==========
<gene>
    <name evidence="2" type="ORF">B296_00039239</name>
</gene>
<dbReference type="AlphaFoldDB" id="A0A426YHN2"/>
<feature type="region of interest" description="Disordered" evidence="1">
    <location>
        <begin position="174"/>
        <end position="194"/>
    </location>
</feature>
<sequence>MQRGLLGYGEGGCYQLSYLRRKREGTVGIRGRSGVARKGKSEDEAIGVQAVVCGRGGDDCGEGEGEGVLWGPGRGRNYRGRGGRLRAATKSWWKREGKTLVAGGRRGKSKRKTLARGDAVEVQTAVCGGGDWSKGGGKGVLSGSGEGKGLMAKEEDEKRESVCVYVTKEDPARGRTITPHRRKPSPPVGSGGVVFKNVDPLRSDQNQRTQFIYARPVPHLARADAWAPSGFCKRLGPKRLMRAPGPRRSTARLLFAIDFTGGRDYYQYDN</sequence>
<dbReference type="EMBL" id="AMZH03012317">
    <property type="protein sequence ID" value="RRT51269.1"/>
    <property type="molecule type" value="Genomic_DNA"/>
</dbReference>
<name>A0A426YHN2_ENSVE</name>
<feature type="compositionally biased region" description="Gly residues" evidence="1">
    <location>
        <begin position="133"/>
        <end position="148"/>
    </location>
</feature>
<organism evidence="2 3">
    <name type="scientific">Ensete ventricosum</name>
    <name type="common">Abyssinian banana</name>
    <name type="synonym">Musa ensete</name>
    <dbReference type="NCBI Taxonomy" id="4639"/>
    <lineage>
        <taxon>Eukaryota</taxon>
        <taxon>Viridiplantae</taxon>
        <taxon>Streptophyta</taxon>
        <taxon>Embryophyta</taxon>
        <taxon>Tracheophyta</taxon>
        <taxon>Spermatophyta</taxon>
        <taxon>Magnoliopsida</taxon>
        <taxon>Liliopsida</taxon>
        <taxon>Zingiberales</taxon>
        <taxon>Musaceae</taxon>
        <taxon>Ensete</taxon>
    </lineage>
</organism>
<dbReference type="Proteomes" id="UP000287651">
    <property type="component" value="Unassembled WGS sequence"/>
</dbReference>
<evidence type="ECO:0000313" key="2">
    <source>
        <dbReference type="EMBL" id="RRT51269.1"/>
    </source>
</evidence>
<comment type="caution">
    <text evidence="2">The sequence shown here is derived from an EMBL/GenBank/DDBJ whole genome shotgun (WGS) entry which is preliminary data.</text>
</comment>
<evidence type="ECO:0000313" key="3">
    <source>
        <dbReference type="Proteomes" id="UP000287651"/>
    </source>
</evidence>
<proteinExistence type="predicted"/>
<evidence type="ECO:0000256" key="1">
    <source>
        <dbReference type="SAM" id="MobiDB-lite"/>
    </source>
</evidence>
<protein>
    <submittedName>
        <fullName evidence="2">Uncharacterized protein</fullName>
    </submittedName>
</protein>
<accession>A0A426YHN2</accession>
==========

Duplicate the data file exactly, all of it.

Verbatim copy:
<gene>
    <name evidence="2" type="ORF">B296_00039239</name>
</gene>
<dbReference type="AlphaFoldDB" id="A0A426YHN2"/>
<feature type="region of interest" description="Disordered" evidence="1">
    <location>
        <begin position="174"/>
        <end position="194"/>
    </location>
</feature>
<sequence>MQRGLLGYGEGGCYQLSYLRRKREGTVGIRGRSGVARKGKSEDEAIGVQAVVCGRGGDDCGEGEGEGVLWGPGRGRNYRGRGGRLRAATKSWWKREGKTLVAGGRRGKSKRKTLARGDAVEVQTAVCGGGDWSKGGGKGVLSGSGEGKGLMAKEEDEKRESVCVYVTKEDPARGRTITPHRRKPSPPVGSGGVVFKNVDPLRSDQNQRTQFIYARPVPHLARADAWAPSGFCKRLGPKRLMRAPGPRRSTARLLFAIDFTGGRDYYQYDN</sequence>
<dbReference type="EMBL" id="AMZH03012317">
    <property type="protein sequence ID" value="RRT51269.1"/>
    <property type="molecule type" value="Genomic_DNA"/>
</dbReference>
<name>A0A426YHN2_ENSVE</name>
<feature type="compositionally biased region" description="Gly residues" evidence="1">
    <location>
        <begin position="133"/>
        <end position="148"/>
    </location>
</feature>
<organism evidence="2 3">
    <name type="scientific">Ensete ventricosum</name>
    <name type="common">Abyssinian banana</name>
    <name type="synonym">Musa ensete</name>
    <dbReference type="NCBI Taxonomy" id="4639"/>
    <lineage>
        <taxon>Eukaryota</taxon>
        <taxon>Viridiplantae</taxon>
        <taxon>Streptophyta</taxon>
        <taxon>Embryophyta</taxon>
        <taxon>Tracheophyta</taxon>
        <taxon>Spermatophyta</taxon>
        <taxon>Magnoliopsida</taxon>
        <taxon>Liliopsida</taxon>
        <taxon>Zingiberales</taxon>
        <taxon>Musaceae</taxon>
        <taxon>Ensete</taxon>
    </lineage>
</organism>
<dbReference type="Proteomes" id="UP000287651">
    <property type="component" value="Unassembled WGS sequence"/>
</dbReference>
<evidence type="ECO:0000313" key="2">
    <source>
        <dbReference type="EMBL" id="RRT51269.1"/>
    </source>
</evidence>
<comment type="caution">
    <text evidence="2">The sequence shown here is derived from an EMBL/GenBank/DDBJ whole genome shotgun (WGS) entry which is preliminary data.</text>
</comment>
<evidence type="ECO:0000313" key="3">
    <source>
        <dbReference type="Proteomes" id="UP000287651"/>
    </source>
</evidence>
<proteinExistence type="predicted"/>
<evidence type="ECO:0000256" key="1">
    <source>
        <dbReference type="SAM" id="MobiDB-lite"/>
    </source>
</evidence>
<protein>
    <submittedName>
        <fullName evidence="2">Uncharacterized protein</fullName>
    </submittedName>
</protein>
<accession>A0A426YHN2</accession>